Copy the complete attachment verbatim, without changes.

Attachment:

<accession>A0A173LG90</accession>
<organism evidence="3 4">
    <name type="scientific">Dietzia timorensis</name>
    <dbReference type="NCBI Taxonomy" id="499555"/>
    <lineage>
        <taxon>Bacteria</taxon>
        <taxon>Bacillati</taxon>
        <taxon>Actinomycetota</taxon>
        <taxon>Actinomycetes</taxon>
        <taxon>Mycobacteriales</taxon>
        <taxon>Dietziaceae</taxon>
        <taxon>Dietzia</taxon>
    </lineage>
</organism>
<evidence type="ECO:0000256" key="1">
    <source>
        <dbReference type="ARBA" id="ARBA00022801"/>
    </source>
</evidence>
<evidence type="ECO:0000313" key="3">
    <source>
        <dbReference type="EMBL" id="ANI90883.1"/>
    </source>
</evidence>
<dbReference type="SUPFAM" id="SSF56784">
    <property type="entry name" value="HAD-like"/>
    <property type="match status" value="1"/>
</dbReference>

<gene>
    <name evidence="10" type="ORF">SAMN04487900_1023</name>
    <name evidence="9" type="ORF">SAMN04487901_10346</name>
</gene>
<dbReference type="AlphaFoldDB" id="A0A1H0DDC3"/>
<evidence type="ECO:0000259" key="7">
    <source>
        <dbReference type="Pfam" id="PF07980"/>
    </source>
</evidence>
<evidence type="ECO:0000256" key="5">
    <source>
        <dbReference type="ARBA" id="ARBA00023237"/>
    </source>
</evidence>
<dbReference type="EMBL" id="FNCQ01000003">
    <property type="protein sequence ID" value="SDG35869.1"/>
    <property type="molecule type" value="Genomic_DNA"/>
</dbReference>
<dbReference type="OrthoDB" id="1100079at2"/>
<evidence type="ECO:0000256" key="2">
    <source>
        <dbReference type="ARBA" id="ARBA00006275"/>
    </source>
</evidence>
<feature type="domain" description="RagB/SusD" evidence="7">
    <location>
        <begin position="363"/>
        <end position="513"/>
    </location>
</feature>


<accession>A0A173LG90</accession>
<organism evidence="3 4">
    <name type="scientific">Dietzia timorensis</name>
    <dbReference type="NCBI Taxonomy" id="499555"/>
    <lineage>
        <taxon>Bacteria</taxon>
        <taxon>Bacillati</taxon>
        <taxon>Actinomycetota</taxon>
        <taxon>Actinomycetes</taxon>
        <taxon>Mycobacteriales</taxon>
        <taxon>Dietziaceae</taxon>
        <taxon>Dietzia</taxon>
    </lineage>
</organism>
<evidence type="ECO:0000256" key="1">
    <source>
        <dbReference type="ARBA" id="ARBA00022801"/>
    </source>
</evidence>
<evidence type="ECO:0000313" key="3">
    <source>
        <dbReference type="EMBL" id="ANI90883.1"/>
    </source>
</evidence>
<dbReference type="SUPFAM" id="SSF56784">
    <property type="entry name" value="HAD-like"/>
    <property type="match status" value="1"/>
</dbReference>

<gene>
    <name evidence="10" type="ORF">SAMN04487900_1023</name>
    <name evidence="9" type="ORF">SAMN04487901_10346</name>
</gene>
<dbReference type="AlphaFoldDB" id="A0A1H0DDC3"/>
<evidence type="ECO:0000259" key="7">
    <source>
        <dbReference type="Pfam" id="PF07980"/>
    </source>
</evidence>
<evidence type="ECO:0000256" key="5">
    <source>
        <dbReference type="ARBA" id="ARBA00023237"/>
    </source>
</evidence>
<dbReference type="EMBL" id="FNCQ01000003">
    <property type="protein sequence ID" value="SDG35869.1"/>
    <property type="molecule type" value="Genomic_DNA"/>
</dbReference>
<dbReference type="OrthoDB" id="1100079at2"/>
<evidence type="ECO:0000256" key="2">
    <source>
        <dbReference type="ARBA" id="ARBA00006275"/>
    </source>
</evidence>
<feature type="domain" description="RagB/SusD" evidence="7">
    <location>
        <begin position="363"/>
        <end position="513"/>
    </location>
</feature>